The Loving Acceptance of Limitation
Sunday afternoon found me visiting the “Senior Living” facility here in town. As these places go, Atria is the Brigadoon. Sunny, pleasant, watercolors dotting the walls. But even so, women (mostly women, of course) sit along the hallways with nothing to do, nowhere to go, no one to see.
I found my way to the couple I was visiting. Sue greeted me at the door. Pete sat in a chair. Sue told me he mostly sits now. He goes to meals in a wheelchair. She walks four times around the facility each morning, almost a mile, she says. But that is not enough to keep her car. The children have quietly insisted she not drive anymore.
We talked for a good long while about what it feels like to give things up, to lose your freedom, to have your choices pared away. They had both been such active people, a can-do couple. Now the key to life was learning how to live inside a smaller and smaller circle. We prayed about that, hugged, hugged again, and I left.
We are all on that road. It starts out as a broad expanse in our youth, but it begins to narrow as the years go by and our choices become fewer. At first the losses are just annoying, but eventually they begin to seem somehow wrong, even an outrage. Finally the path tapers down to near nothing. That is what I was seeing at Atria—just the end of the road I’m on, along with you and everyone else.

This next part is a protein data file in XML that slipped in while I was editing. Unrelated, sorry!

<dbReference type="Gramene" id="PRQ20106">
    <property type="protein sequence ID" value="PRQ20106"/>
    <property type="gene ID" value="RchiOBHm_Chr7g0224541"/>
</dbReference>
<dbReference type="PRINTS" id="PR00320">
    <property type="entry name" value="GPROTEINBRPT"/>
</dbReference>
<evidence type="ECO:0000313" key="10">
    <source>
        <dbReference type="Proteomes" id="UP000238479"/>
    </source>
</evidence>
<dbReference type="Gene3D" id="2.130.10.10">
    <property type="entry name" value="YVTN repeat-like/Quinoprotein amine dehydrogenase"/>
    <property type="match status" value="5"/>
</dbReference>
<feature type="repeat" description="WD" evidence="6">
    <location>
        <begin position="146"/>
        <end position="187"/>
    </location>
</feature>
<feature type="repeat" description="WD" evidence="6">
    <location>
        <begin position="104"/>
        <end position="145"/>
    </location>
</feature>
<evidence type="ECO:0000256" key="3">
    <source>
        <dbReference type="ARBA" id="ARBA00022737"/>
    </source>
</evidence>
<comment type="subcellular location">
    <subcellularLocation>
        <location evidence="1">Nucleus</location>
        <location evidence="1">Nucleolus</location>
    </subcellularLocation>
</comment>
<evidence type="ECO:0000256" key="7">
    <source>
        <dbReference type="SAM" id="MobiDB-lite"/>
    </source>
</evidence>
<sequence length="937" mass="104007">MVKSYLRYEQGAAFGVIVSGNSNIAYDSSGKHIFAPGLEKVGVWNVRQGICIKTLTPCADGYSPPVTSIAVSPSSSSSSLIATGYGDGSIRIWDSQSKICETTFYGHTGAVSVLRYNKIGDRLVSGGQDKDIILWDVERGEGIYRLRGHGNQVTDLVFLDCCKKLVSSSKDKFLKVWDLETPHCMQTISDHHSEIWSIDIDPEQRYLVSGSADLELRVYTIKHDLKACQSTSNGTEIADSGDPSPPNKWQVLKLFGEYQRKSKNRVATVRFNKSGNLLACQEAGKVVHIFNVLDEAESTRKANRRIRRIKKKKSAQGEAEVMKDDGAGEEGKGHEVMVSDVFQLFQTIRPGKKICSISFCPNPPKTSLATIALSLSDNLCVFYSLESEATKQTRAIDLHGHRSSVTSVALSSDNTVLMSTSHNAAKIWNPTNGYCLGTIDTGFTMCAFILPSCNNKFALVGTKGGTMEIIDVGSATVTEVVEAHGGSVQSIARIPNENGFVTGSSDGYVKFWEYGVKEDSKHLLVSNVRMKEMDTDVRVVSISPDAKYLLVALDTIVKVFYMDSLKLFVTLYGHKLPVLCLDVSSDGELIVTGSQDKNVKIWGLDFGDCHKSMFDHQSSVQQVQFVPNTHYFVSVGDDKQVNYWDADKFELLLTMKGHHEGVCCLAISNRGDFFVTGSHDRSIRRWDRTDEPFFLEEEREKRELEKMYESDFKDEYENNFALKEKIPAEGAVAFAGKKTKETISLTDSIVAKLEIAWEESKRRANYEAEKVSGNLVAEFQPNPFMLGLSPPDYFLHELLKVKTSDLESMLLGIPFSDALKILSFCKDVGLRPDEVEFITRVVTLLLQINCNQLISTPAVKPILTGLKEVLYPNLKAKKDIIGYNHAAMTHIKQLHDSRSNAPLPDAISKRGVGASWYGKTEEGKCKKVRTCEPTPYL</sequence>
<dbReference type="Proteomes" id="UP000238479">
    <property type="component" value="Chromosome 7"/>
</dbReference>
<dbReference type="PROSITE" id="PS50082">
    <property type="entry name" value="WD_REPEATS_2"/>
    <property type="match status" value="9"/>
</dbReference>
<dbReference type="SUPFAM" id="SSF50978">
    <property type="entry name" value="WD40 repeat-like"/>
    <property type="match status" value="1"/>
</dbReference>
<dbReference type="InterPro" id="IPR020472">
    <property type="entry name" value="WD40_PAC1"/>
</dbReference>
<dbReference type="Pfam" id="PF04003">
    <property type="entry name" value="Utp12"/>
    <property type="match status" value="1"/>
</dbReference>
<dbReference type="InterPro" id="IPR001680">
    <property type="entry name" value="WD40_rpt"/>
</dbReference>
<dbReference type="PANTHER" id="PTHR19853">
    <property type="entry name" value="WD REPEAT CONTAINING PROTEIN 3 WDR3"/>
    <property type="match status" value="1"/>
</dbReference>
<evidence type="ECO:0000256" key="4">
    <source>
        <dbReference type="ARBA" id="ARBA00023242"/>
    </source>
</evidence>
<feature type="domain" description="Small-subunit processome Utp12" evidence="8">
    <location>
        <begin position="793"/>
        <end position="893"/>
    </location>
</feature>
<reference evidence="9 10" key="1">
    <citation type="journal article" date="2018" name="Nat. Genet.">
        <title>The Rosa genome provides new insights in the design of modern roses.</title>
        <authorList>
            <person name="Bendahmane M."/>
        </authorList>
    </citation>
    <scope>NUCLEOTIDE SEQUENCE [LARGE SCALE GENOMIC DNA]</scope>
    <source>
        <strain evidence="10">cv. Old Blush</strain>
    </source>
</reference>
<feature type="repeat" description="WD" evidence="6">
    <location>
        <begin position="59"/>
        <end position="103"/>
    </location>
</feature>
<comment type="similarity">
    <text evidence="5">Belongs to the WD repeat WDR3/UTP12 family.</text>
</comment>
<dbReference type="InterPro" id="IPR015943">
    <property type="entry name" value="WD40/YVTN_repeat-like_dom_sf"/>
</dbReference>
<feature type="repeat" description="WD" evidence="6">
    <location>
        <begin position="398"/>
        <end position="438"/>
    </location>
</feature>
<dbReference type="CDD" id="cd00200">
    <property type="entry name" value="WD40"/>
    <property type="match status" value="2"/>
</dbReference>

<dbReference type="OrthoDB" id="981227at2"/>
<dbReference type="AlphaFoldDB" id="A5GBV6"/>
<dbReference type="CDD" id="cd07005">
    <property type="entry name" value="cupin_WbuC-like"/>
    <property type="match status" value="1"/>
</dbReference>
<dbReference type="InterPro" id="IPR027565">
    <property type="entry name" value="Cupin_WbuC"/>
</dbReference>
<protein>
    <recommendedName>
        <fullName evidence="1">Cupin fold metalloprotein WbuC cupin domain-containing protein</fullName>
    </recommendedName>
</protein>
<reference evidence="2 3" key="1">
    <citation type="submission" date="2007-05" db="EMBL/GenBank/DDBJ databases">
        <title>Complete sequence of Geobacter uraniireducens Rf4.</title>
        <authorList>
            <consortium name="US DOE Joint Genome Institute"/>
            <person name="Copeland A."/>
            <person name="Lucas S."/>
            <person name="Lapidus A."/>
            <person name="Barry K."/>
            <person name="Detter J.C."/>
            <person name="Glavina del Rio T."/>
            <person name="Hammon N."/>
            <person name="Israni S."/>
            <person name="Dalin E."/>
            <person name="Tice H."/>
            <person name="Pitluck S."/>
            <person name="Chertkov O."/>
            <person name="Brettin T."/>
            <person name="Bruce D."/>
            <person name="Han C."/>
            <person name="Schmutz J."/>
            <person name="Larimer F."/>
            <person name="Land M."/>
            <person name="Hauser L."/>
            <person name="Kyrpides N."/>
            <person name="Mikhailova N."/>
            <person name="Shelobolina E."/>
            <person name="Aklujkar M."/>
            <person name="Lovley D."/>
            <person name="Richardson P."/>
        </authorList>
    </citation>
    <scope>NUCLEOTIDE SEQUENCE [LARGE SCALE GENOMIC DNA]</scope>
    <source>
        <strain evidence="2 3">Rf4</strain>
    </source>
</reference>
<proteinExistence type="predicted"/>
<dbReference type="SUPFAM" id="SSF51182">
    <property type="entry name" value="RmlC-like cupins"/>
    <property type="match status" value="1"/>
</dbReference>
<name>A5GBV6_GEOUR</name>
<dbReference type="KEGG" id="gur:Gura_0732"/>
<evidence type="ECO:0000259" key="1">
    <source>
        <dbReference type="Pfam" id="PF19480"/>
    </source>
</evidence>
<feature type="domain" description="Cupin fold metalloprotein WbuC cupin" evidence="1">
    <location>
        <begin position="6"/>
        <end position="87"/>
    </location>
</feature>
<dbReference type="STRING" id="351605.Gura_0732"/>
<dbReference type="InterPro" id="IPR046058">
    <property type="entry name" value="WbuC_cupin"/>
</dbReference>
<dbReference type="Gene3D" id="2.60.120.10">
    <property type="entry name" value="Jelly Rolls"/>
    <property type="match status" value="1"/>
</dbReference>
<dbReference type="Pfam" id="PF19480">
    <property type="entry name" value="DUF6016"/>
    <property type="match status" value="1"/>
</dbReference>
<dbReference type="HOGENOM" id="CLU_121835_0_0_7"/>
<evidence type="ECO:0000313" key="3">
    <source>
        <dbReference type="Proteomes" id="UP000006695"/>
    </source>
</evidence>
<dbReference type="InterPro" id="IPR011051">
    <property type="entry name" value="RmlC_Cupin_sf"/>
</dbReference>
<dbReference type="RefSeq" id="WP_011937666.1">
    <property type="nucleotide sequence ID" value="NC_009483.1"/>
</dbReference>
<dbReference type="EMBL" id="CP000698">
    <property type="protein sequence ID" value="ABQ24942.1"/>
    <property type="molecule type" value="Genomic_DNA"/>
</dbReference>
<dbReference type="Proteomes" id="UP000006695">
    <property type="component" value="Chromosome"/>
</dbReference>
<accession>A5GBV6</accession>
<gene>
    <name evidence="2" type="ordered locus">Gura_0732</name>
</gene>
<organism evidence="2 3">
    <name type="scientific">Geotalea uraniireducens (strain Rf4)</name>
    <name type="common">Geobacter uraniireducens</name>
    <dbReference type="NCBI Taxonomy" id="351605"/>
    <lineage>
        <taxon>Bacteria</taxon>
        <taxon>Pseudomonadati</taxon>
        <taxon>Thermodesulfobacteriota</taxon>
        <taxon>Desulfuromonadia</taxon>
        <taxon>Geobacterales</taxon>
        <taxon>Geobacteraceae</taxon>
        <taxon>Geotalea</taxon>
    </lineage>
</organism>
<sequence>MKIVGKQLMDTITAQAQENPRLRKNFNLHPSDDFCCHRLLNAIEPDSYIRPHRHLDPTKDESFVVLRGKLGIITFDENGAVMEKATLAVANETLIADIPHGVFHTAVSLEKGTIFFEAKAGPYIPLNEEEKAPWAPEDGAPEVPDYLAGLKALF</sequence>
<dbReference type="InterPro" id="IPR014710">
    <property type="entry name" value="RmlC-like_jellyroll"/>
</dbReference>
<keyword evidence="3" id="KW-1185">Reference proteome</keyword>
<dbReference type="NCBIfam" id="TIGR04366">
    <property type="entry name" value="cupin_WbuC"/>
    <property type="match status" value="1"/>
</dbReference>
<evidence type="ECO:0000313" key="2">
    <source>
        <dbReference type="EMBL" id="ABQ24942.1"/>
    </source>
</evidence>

I thought of those cryptic words of Jesus, “Truly, truly, I say to you, when you were young, you girded yourself and walked where you would; but when you are old, you will stretch out your hands, and another will gird you and carry you where you do not wish to go” (John 21:18). In other words, they will take away your car.
Someone once told me that maturity is the loving acceptance of limitation. We all know how this road goes, how it shrinks and squeezes the further we travel. Or we should know. Mostly, though, we don’t want to see where this thing is taking us. We keep being surprised, keep fighting this funnel. Yet maturity is looking down the pike, seeing the natural contraction of life, and learning to accept it.
We have fewer choices, yes, but now we find they are somehow choosing us. We get smaller, but deeper. We are distilled, yet more intense. Limited, until we brush up against universality.
Having seen its end today, I don’t like where this road is heading. Getting down to the nothingness of the end is as painful and difficult as getting through the eye of that needle. But the end is like the beginning: no one can do it in their own power. We are drawn through the narrow door at the beginning of life, and we are drawn through it again at the end. Someone else always pulls us through.